The Simpson-Bowles Attack on Social Security

Despite being stacked with opponents of Social Security, the National Commission on Fiscal Responsibility and Reform�s report, otherwise known as the Simpson-Bowles Report, did not garner enough member votes to be automatically taken up by Congress. The report provides, nevertheless, an indication of the tactics of those who wish to reduce Social Security�s role in national retirement provision and thereby increase the amount of national retirement savings that are funneled through the financial services industry and its 401(k)-like accounts.

Most commentary on the Social Security part of the report centered on its recommendation to raise the normal retirement age from 67 to 69. Far more damaging, though, were its recommendations to reduce benefits by an average 21% and change the formula for determining the distribution of them among income groups.

Social Security Benefits Under Current Law and Reduction Proposed by National Commission on Fiscal Responsibility and Reform


Current Law                             Proposed Law

Income     Benefit      Replacement   Benefit          Replacement

income        %                     income                     %


$  9,000      $  8,100          90%          $  8,100                   90%

$ 38,000     $17,380          46%          $16,800                    44%

$ 64,000     $25,700          40%          $19,400                   30%

$107,000    $32,150           30%          $21,550                  20%


Source: Calculated from The Moment of Truth: Report of the

National Commission on Fiscal Responsibility and Reform,

December, 2010, Figure 11

As the table indicates, the benefit formula would be changed so that middle and upper middle class participants would suffer steeper cuts in benefits than working and lower class ones. The Commission disingenuously touted this as a �progressive� reform.

In fact, it was a change that would have the effect of undermining middle and upper middle class political support for the program, which has been crucial to its success. It is well known that Social Security has survived the attacks of privatizers precisely because it enjoys a cross class base of support.

That attempt to undermine Social Security failed for the moment. But it was immediately followed by another when President Obama with the support of Congress gave a one year reduction of the payroll tax for Social Security from 6.2% to 4.2% for employees. While the money will be replaced by revenue from other parts of the budget, it sets a dangerous precedent as the first such reduction in the history of the program.

A year from now when the reduction expires, Republicans will undoubtedly push to make it permanent, thereby weakening the program�s financing and creating a self-fulfilling prophecy that it is fiscally unsustainable�all as preparation for still another push for privatization.

–James W. Russell

5 thoughts on “The Simpson-Bowles Attack on Social Security

  1. Thanks for establishing this very important web site and blog. Americans need to understand the seriousness of the attacks on Social Security and become involved in holding our elected officials (i.e. our public servants) accountable for protecting this cornerstone or our democracy and economy.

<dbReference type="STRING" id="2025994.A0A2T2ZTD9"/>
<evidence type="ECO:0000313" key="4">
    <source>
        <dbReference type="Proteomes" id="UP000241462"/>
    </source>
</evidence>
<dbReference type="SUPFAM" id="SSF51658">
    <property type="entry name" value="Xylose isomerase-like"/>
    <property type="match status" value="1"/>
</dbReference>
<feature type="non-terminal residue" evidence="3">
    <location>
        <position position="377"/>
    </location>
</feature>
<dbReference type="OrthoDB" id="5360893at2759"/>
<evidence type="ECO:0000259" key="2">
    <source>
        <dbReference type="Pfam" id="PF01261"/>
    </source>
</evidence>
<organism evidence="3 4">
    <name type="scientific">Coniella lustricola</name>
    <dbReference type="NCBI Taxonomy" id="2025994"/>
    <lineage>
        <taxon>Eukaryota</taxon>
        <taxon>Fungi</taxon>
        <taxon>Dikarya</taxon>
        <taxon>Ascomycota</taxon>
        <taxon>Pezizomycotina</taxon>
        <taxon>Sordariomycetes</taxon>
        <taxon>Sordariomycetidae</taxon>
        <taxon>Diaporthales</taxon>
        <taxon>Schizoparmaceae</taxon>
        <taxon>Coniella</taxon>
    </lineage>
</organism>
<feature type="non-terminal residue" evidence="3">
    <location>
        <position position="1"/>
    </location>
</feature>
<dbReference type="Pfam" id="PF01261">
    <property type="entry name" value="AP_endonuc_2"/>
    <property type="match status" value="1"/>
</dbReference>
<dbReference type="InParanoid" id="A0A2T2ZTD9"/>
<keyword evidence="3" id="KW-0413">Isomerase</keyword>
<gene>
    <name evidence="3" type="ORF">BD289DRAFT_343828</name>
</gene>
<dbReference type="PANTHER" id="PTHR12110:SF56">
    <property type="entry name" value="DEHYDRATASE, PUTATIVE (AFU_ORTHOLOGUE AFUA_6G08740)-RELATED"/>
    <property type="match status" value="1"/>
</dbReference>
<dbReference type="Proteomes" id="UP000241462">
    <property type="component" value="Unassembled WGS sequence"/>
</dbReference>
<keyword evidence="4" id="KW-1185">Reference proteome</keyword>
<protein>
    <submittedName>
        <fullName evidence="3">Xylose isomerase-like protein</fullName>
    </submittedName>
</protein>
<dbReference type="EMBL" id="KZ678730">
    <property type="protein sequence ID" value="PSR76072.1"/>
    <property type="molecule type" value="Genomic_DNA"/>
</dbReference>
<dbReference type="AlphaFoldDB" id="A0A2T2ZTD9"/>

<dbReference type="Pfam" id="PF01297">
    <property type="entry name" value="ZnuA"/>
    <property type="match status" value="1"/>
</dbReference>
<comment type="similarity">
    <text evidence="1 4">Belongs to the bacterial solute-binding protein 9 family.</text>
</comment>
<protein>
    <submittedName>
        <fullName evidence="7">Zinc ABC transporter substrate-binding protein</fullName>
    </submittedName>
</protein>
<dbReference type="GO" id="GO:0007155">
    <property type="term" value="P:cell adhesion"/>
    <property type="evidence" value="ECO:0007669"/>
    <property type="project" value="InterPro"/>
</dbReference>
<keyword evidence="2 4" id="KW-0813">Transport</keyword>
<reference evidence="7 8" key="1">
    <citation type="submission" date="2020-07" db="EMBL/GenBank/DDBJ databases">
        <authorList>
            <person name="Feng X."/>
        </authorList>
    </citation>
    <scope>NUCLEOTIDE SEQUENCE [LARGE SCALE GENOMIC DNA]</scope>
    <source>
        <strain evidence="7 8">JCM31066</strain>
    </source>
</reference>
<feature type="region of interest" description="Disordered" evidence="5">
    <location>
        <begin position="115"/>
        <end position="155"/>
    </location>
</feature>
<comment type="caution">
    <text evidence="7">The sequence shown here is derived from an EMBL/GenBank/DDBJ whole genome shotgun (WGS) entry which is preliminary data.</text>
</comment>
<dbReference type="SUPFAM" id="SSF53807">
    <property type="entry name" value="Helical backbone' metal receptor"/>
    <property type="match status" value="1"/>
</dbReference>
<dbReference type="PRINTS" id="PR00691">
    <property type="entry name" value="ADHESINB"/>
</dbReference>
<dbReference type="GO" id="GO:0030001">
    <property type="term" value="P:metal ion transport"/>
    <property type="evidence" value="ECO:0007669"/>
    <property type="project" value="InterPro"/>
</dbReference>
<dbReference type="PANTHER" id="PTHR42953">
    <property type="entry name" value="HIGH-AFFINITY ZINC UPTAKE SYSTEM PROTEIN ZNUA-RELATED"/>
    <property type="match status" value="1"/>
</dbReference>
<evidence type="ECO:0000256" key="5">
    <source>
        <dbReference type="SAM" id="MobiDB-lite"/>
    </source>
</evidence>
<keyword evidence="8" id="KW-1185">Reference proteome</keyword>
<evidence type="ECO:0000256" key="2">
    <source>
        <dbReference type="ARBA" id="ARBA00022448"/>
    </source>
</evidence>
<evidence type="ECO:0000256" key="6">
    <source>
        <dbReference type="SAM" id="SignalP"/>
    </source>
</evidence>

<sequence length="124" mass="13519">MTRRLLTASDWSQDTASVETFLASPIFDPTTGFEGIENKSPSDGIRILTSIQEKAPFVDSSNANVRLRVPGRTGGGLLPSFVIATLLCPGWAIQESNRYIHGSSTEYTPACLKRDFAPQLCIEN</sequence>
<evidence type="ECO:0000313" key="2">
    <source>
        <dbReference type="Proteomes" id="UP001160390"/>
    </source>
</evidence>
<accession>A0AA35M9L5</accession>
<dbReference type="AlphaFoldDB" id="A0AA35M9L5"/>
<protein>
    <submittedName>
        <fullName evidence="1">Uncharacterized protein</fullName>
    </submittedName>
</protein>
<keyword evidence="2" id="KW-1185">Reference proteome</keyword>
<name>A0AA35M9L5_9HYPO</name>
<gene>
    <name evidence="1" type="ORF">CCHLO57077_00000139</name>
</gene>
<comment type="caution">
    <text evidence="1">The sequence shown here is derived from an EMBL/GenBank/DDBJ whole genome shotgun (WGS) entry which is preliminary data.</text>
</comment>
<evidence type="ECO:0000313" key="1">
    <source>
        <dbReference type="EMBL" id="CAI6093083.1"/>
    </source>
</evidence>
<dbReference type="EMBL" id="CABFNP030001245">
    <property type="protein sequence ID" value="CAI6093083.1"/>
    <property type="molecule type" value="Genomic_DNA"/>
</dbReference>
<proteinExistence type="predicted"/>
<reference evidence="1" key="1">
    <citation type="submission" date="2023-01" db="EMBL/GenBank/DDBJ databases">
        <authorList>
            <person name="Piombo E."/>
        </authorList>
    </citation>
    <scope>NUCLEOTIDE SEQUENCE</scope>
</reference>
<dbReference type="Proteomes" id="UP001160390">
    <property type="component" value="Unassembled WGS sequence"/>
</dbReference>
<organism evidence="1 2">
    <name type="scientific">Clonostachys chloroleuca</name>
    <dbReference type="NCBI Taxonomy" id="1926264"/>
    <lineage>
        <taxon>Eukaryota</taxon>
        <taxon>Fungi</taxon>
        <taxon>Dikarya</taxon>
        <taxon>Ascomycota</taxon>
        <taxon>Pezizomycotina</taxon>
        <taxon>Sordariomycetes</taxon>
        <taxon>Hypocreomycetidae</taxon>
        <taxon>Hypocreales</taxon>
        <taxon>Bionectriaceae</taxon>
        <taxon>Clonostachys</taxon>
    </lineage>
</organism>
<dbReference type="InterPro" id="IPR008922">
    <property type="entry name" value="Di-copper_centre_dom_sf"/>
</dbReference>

1. I agree. The Washington Post has published two opinion pieces urging Democrats to cut Social Security benefits in the name of reducing the national deficit. Social Security is not a part of the national deficit, though. It is a separate account. But the campaign is on as the opponents of Social Security smell blood. We have to make sure that the Democrats, including Obama, don’t go along with this.

  2. I agree wholeheartedly. We need to put pressure on the Democrats and, most importantly, President Obama. The troublesome thing about Obama is that no one really knows (at least to my knowledge) if he will stand in the way of further, more permanent cuts on Social Security. There is reason to worry. Most people don’t seem to realize how much money that the financial services sector gave to Obama’s 2008 presidential campaign.

    This table from shows the top contributors to Obama’s campaign: ( is a great source on campaign finance statistics.) As you can see from the table, Obama’s second highest campaign contributor was Goldman Sachs. Three of Obama’s top seven campaign contributors were large, Wall Street investment banks. Of Obama’s top twenty campaign investors, five of them were Wall Street banks and the combined investment of those banks amounted to $3,449,317. If you look at the top contributors per candidate in the 2008 election, you will see that the contributions from the securities and investment industry to Obama’s campaign almost doubled the contributions to McCain’s:

    So, will Obama stand in the way if more commissions (like the Bowles-Simpson deficit reduction commission) advise for further cuts to Social Security? Obama would have to risk upsetting the financial sector which supported him in resounding fashion during the last election. I think that the Republicans will test his mettle on this issue and force him to either do what is right or do what will get him more campaign contributions in 2012. I hope that the Democratic leadership in the Senate acts responsibly to protect Social Security before any bill proposing cuts to it ever gets to President Obama’s desk.

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